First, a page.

From smartphones to smart homes, Apple is writing its own story in the era of IoT – Internet of Things. The giant behind the iPhone and a series of other devices just unlocked the humidity and temperature sensor of its Homepod Mini.
Earlier this month, Apple introduced an updated version of HomePod which features a temperature and humidity sensor. The new feature is integrated into the second-generation HomePod and HomePod Mini.
In 2021, product repair expert and teardown performer iFixit examined HomePod and spotted a Texas Instruments HDC2010 humidity and temperature sensor.
Apple has never mentioned this hidden extra part before. iFixit noticed that the sensor was “as far as it could be” from the heat-generating circuit board. It was possible that the sensor “is meant to measure conditions outside the HomePod mini, rather than inside.”
To activate the sensor, users need to update their iPhone or iPad to iOS 16.3. Thus, connecting to the HomePod Mini for activation. To measure temperature and humidity, users can follow these steps below:
- Open Home application on iPhone or iPad
- Choose your house, then the room where HomePod is located. Select Climate from the top of the screen.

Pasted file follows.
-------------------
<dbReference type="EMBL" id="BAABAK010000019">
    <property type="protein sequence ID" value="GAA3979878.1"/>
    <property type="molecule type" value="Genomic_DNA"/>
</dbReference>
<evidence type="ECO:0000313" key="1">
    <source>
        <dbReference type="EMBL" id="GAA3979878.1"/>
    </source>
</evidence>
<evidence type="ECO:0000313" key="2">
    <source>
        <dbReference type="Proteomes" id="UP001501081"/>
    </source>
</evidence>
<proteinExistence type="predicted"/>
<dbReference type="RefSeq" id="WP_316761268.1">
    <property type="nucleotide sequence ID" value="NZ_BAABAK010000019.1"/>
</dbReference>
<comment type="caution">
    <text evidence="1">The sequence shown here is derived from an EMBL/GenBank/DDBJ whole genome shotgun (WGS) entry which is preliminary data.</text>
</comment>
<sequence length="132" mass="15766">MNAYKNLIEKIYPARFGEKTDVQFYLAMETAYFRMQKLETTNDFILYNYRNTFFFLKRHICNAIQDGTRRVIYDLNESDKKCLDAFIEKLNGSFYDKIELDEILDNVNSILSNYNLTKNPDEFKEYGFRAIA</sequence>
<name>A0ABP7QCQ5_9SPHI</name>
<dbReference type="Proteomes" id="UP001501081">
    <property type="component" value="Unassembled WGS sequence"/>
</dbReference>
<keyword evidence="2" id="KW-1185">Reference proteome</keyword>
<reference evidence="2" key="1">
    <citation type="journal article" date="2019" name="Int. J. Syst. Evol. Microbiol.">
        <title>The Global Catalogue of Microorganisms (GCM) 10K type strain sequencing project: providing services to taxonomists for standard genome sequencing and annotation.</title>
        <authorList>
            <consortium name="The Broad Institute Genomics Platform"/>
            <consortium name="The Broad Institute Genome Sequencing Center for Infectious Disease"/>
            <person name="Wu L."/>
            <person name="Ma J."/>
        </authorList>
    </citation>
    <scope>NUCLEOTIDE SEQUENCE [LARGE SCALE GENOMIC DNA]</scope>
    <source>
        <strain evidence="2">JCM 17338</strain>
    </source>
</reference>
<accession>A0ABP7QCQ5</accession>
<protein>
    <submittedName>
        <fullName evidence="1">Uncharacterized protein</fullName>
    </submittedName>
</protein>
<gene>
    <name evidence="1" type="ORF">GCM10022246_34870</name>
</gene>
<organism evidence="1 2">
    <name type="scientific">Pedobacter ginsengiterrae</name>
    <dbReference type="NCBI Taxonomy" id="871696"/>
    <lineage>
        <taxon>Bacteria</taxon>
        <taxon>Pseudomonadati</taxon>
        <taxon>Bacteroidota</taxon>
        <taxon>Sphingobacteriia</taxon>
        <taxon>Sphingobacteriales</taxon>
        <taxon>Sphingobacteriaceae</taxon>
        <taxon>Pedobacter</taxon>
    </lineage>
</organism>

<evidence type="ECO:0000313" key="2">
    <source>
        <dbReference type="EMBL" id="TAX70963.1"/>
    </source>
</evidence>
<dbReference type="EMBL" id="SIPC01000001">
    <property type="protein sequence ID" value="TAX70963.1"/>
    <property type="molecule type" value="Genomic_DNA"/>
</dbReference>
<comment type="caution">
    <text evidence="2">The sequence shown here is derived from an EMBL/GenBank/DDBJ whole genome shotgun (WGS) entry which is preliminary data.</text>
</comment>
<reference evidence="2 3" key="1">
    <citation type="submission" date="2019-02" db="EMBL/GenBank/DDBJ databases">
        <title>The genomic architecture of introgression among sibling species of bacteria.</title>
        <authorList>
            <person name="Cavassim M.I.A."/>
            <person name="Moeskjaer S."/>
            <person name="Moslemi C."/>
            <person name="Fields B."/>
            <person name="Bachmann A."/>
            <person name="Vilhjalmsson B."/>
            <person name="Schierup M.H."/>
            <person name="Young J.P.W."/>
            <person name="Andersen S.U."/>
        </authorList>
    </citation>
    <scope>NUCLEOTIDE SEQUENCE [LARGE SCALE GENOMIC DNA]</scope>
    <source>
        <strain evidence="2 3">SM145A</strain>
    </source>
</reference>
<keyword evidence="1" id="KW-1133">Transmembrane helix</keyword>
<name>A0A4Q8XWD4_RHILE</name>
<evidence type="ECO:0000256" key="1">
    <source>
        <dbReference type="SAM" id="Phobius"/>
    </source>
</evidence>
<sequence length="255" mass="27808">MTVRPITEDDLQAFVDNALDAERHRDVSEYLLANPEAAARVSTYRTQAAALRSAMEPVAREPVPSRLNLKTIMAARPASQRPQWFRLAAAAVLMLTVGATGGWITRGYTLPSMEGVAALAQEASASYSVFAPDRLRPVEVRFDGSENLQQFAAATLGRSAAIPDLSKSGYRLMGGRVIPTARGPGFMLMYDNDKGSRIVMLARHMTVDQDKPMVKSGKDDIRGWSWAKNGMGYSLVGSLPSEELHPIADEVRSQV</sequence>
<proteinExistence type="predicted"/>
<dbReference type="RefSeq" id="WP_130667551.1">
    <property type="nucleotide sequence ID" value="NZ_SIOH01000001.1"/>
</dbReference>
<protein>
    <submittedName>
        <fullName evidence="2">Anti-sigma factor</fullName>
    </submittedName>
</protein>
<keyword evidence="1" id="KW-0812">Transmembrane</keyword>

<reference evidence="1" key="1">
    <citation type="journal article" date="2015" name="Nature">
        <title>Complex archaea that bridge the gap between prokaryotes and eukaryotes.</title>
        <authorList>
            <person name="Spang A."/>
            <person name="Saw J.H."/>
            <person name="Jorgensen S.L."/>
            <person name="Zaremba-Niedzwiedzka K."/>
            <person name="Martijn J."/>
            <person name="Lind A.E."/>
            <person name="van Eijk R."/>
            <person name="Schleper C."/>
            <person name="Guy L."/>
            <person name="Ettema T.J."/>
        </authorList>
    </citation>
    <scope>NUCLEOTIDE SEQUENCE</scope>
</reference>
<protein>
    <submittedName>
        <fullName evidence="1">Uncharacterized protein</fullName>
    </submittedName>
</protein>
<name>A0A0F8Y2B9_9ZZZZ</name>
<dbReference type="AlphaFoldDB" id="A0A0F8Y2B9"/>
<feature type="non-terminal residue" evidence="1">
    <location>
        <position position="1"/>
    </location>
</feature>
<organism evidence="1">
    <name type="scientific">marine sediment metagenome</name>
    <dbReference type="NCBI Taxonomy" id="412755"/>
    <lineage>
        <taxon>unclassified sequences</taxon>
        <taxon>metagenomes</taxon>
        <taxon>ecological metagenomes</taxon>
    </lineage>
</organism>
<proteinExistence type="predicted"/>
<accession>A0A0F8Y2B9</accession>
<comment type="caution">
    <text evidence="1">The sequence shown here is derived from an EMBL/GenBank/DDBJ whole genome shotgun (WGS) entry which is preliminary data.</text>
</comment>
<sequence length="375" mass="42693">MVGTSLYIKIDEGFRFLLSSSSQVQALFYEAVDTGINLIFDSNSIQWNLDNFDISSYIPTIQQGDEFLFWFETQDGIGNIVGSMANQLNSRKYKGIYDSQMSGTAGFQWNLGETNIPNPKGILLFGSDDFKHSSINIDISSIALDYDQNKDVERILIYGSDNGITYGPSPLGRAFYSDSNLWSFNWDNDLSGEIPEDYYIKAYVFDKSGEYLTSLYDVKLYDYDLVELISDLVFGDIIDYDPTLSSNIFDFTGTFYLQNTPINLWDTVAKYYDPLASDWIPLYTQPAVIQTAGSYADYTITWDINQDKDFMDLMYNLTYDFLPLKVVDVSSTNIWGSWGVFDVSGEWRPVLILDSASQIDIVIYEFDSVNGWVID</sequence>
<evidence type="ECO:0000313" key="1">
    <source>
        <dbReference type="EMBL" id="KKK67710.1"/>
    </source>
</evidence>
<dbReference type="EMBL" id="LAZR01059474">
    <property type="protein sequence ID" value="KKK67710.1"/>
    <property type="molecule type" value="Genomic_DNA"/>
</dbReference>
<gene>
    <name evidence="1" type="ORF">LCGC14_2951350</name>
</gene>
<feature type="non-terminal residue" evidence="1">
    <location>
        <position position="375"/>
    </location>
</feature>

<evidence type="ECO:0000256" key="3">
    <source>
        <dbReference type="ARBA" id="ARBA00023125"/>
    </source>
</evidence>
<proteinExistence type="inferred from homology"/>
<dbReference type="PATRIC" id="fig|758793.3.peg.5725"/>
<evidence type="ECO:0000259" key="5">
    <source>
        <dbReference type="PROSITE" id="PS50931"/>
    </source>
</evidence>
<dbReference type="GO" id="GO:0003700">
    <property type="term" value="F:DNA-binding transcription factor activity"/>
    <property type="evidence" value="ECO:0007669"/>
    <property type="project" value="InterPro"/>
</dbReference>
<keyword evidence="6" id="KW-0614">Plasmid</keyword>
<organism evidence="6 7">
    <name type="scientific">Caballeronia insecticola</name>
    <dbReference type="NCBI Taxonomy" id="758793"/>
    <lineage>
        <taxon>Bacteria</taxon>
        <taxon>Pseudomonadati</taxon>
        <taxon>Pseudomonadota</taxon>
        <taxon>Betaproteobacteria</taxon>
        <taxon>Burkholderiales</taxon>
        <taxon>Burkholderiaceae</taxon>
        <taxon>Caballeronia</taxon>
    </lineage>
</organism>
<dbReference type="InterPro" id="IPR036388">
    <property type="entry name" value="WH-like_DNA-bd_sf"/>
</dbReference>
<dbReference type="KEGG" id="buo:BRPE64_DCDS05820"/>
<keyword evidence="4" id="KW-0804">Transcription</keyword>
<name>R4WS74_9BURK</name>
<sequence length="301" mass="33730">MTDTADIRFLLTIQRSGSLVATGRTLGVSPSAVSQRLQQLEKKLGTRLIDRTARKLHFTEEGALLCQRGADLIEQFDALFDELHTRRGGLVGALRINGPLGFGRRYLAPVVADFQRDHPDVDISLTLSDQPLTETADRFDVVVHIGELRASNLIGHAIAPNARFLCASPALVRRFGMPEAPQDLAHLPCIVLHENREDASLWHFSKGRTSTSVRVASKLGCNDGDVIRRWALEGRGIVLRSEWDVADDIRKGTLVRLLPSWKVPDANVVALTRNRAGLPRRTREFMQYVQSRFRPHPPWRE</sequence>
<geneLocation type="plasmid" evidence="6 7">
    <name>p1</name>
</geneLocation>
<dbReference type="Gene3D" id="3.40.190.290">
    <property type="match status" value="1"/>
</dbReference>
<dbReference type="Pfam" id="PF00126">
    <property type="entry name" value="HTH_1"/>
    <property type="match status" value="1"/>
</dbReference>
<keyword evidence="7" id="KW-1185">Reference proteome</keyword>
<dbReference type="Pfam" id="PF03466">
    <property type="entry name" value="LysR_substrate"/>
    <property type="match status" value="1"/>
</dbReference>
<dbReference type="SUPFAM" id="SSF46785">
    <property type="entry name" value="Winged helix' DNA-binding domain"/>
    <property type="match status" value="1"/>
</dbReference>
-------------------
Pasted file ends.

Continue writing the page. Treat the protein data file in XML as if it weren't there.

- Go into Temperature and Humidity section, now the sensor measures and displays the room’s temperature and humidity. This process might take a few minutes. Users can also access different information, change sensor’s name, switch rooms, and other settings.
The Internet of Things is the trend of the technology world. Apple envisions a future of smart homes where everything is easily connected.
Apple isn’t the only company that wants to turn the house into a massive computer that can be easily programmed and controlled. Other tech titans, such as Google, will not be left behind. Brillo is a Google initiative that was previously announced. Brillo, like HomeKit, is a Google-created platform that allows you to connect to devices in your home using a common language.
Apple’s recent efforts in HomeKit provide new hope for the IoT era, in which wireless networks connect not only computers and phones, but also cars, ovens, and air conditioners. Perhaps Apple will change people’s perceptions of smart devices, as it has done with smartphones.